European Commission vice president Maros Sefcovic said in March that the continent needed to achieve strategic independence in what has become a critical sector.

He wants European factories to cover the region's needs by 2025.

That is a tall order, according to Oliver Montique, an analyst with Fitch Solutions.

Montique targets 2040 for the establishment of "an entirely closed loop supply chain where the vast majority of battery materials are extracted, refined, processed and produced into battery cells on the continent."

Europe wants to build factories that pollute less than in Asia or the United States, and EU officials are working on a standard that would impose criteria on how raw materials are obtained and used batteries are recycled.

To develop a new generation of batteries that are less dependent on the lithium-ion technology dominated by Asian companies, the European Commission launched a research and development programme in January backed by 2.9 billion euros.

European factories could employ 800,000 people, the commission estimates, but they would need to be trained quickly.

Battery factories will also need raw materials.

Demand for lithium is expected to soar by a multiple of 18 by 2030, the European Commission has forecast, and the sector will also likely need five times more cobalt.

Germany and the Czech Republic have substantial reserves of lithium, but Montique advises EU leaders to also ensure supplies from reliable partners.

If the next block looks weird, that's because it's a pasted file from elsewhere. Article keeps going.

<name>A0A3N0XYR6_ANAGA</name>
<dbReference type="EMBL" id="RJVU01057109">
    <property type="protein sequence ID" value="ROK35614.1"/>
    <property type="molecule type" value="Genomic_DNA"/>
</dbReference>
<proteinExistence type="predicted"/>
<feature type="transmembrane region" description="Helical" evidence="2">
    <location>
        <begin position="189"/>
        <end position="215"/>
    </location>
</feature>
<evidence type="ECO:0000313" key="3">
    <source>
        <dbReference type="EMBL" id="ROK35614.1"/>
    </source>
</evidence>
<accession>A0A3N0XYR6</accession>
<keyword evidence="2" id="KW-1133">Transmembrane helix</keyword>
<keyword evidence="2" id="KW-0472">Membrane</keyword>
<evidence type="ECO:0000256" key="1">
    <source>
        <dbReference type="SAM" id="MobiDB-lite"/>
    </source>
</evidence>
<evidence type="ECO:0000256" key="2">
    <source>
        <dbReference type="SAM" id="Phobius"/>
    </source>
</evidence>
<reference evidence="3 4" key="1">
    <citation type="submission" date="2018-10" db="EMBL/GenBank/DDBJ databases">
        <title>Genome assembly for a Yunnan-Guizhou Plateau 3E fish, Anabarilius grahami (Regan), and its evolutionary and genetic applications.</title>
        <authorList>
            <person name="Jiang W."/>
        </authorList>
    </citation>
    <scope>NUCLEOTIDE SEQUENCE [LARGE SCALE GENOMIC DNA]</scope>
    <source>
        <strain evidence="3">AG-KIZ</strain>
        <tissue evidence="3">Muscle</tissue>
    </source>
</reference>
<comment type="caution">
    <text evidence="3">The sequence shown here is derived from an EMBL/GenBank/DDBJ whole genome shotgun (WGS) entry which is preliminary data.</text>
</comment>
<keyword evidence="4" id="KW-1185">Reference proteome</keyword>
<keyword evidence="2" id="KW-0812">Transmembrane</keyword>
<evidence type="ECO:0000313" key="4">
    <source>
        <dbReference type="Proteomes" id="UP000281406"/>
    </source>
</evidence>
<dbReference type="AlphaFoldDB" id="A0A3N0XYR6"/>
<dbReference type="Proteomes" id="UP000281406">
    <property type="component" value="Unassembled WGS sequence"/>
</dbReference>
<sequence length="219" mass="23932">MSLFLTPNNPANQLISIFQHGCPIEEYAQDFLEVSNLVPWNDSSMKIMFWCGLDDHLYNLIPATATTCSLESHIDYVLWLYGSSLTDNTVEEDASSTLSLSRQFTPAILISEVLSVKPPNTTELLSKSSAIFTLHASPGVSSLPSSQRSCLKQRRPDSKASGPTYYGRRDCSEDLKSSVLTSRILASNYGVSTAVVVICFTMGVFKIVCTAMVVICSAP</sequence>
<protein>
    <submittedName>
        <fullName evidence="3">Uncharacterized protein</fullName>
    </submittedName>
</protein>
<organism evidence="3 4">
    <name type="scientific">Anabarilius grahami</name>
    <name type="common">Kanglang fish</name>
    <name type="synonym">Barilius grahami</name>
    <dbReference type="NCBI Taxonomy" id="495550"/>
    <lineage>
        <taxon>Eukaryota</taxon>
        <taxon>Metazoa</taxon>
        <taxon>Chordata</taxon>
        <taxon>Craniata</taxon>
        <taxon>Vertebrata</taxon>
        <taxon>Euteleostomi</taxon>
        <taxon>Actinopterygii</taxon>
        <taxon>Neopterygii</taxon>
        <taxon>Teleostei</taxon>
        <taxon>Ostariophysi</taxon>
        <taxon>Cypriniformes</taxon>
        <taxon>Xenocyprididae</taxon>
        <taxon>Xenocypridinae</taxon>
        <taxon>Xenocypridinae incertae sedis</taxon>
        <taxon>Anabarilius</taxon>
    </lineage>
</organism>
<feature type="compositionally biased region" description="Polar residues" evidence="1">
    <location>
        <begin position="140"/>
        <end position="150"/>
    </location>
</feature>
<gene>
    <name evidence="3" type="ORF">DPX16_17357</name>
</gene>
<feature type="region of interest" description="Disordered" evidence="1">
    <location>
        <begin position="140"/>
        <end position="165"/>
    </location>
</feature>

"I'm thinking of Australia, Canada, Brazil and Chile," he said, "so that the supply-side is unlikely to be threatened either through normal commercial constraints and/or political reasons.".

Friday, 11 June 2021

Apple Car effort gains BMW electric car executive Ulrich Kranz

 Apple has reportedly hired a former senior executive of BMW's electric car division to bolster its own development of a self-driving "Apple Car."

The Cupertino company "in recent weeks" hired Ulrich Kranz, who was the senior vice president of the BMW group that developed the i3 and i8 electric vehicles, Bloomberg reported Thursday.

Kranz spent 30 years working at BMW before co-founding self-driving vehicle company Canoo. He stepped down from his position as CEO of Canoo about a month before joining Apple.

The BMW executive represents one of Apple's more high-profile hires for its autonomous vehicle initiative. Kranz will report to Doug Field, who led development of the Tesla Model 3 before leaving to run Apple's "Project Titan" car division.

Apple kicked off development of an electric vehicle in 2014. Since then, "Project Titan" has suffered a number of setbacks and staff layoffs. In 2016, Apple shelved its plans for a production vehicle to work on underlying autonomous systems that it could license to other automakers.

Since then, Apple appears to have shifted focus back to actually producing a full-fledged vehicle. It has made a number of high-profile hires, including a Tesla executive who worked on powertrains and a Porsche employee in charge of chassis development.